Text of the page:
Educate Chitral: Making a difference in a developing nation

Sophia Jamil

Staff Writer

Matt Whalen 5Matt Whalen | The Hudsonian

Students who have spent their lives in America studying under the education system may take the opportunity of getting an education for granted.

Having been exposed to the education system in a developing country at a young age, my sister and I don’t go a day without remembering those who are less fortunate than us.

We are both currently attending Hudson Valley and hope to further our education in biological sciences. Although we have been fortunate enough to attend school in the U.S., we understand that it is not something that everyone has been privileged with.

Our hometown is a rural place called Chitral. It lies between the mountain ranges of Northern Pakistan and has been kept isolated from the rest of the country. Due to its remoteness, it lacks many things, such as education.

Pakistan is among one of the 10 countries that account for three-fourths of the world’s illiterate adults, according to The Guardian.

Quality education is not obtainable, and children have to settle for government-run schools that have unqualified instructors. Kids are forced to leave school for underpaid jobs to help support their families at very young ages, which is a rising problem in Chitral, as is unemployment and corruption.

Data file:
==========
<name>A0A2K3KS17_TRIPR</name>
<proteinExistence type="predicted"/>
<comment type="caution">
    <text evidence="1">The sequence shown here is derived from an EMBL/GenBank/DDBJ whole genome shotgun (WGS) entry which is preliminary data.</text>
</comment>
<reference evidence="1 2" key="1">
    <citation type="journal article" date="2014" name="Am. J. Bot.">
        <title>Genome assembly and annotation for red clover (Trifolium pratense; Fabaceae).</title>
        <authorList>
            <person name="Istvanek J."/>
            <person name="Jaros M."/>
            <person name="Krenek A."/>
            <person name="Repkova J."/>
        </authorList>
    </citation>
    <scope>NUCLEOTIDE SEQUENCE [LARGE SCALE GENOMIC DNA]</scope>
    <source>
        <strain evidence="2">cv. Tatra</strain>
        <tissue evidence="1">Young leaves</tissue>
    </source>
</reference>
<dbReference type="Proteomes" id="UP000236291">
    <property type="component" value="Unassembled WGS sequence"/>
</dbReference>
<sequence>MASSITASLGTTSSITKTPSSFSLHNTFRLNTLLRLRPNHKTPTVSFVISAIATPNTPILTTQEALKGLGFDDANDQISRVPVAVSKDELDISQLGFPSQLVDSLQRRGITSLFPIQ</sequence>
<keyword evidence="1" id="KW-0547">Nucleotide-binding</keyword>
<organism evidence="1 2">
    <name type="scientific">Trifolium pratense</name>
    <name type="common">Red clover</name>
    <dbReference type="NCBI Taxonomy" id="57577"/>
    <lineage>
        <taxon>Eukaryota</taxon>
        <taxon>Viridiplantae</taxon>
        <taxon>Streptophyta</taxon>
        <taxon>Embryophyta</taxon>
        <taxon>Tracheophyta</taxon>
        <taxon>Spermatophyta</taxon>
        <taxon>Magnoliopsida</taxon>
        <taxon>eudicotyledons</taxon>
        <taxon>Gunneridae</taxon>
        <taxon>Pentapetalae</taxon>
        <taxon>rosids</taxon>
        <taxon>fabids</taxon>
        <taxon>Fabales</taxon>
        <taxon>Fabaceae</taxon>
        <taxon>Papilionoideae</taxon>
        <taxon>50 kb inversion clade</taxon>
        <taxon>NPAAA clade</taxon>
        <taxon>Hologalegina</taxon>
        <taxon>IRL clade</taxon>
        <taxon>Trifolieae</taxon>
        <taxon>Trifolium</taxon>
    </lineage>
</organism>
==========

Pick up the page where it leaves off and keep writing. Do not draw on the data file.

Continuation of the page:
It was heartbreaking to see the children of Chitral dream of the things we are handed in the U.S. We always wished to help them, but felt so helpless and small. However, two years back, my brother-in-law, Talha Shah, came up with the idea of starting the charity organization, “Educate Chitral.”

Educate Chitral is a non-profit Charity Organization made to provide financial aid for underprivileged children in Chitral. The children come from households that have limited to no income.

Its primary goal is to provide quality education to academically-qualified children who are talented beyond their years but suffer from poverty and lack of support.

By providing them with funds and encouragement, they have been able to help them progress academically.

The program gives hope and encouragement to other students. With the help of our supporters and sponsors, we have been able to help 40 children receive the education they rightfully deserve.
Although 40 seems like a small number, it is something we are immensely proud of. It is 40 children off the streets and in safe hands, and 40 people will go on to have their children educated as they deserve.

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